A family Greenwood County, South Carolina has recently found a two-headed snake in their backyard. Though the phenomenon is rare, National Geographic reports that it not unheard of.

What looks like something from a science-fiction movie, was found in South Carolina. The two heads of the sname are not side by side, they are on each end of it's slender body. It has two heads, two tongues and four eyes with each head seemingly controlling the body movements.

The snake was found near the home of Savanna Logan and her brother Preston who now have the snake and have been showing it to their classmates and friends.

Typically two headed snakes have heads that are side by side and they develop in the same way conjoined twins develop, but the one found in South Carolina is even more rare because of the heads figuration at each side of its body.

Identified by the high school biology department at Ware Shoals High School as a rough earth snake, the slithery creature grows up to only 10 inches at most and is thought to be harmless. They fead on mostly slugs and snails.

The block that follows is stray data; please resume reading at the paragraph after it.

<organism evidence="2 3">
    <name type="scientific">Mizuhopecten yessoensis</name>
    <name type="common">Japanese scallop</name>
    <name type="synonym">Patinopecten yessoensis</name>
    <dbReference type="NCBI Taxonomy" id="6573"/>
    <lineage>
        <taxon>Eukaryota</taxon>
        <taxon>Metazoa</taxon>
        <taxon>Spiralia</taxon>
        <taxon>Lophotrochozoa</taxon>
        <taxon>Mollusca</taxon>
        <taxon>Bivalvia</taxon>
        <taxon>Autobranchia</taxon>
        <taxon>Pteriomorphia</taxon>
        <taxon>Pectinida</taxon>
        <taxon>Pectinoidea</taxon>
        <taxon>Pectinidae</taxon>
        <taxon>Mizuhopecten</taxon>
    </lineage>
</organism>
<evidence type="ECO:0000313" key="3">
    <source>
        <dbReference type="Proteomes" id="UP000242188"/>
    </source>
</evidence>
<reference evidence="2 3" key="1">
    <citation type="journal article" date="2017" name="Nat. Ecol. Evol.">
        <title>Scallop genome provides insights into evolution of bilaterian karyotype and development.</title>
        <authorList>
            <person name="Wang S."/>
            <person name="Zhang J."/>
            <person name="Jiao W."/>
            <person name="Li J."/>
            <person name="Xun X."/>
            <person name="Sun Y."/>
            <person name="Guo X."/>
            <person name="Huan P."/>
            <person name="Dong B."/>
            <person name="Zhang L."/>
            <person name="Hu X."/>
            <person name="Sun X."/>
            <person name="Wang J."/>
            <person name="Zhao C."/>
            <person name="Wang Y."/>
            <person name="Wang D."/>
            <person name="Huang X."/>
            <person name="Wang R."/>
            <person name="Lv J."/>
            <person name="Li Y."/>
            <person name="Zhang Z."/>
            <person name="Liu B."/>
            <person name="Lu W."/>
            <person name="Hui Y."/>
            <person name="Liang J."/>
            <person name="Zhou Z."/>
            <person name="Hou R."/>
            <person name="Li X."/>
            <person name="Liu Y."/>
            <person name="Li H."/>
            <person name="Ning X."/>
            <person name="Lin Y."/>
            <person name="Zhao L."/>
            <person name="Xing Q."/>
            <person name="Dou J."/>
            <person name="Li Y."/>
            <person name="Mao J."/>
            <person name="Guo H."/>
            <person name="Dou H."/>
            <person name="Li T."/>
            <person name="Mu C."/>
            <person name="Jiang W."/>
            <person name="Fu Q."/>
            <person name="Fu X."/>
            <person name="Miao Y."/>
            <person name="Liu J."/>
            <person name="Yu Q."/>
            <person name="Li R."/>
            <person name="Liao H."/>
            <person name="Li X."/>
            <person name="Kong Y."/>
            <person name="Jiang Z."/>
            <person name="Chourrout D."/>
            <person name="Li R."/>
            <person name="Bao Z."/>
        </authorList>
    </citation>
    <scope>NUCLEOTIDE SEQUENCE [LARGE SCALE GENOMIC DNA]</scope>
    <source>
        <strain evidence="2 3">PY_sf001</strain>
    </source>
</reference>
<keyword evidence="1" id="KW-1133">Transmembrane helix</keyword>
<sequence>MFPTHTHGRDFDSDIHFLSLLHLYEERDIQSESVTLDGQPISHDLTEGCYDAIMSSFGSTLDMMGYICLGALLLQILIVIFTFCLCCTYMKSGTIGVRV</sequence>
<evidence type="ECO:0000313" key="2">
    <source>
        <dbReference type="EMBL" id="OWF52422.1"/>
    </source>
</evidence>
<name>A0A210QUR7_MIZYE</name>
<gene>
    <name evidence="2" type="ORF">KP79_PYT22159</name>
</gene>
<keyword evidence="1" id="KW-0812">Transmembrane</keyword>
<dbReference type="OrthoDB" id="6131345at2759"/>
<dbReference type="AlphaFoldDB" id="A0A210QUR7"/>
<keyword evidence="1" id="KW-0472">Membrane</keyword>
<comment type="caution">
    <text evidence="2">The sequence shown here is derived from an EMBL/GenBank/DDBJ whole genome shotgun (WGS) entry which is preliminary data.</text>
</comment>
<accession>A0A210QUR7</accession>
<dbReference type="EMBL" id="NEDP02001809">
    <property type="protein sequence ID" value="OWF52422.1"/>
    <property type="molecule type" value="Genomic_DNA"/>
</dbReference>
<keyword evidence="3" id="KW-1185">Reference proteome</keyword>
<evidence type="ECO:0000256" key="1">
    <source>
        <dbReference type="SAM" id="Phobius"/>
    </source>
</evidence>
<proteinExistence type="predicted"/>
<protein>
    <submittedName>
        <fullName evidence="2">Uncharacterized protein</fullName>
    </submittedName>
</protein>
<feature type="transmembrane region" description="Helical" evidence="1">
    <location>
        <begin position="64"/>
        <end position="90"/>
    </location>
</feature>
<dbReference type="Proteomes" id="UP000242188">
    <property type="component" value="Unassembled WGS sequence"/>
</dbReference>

Gordon Burghardt, a herpetologist at the University of Tennessee who has studied several two-headed snakes said to National Geographic,

"We hear of one every several years."

He added about two headed snakes, "Just watching them feed, often fighting over which head will swallow the prey, shows that feeding takes a good deal of time, during which they would be highly vulnerable to predators. They also have a great deal of difficulty deciding which direction to go, and if they had to respond to an attack quickly they would just not be capable of it."

Like conjoined twins, two headed snakes often develop when an embryo begins to split into two identical twins but then stops part way.

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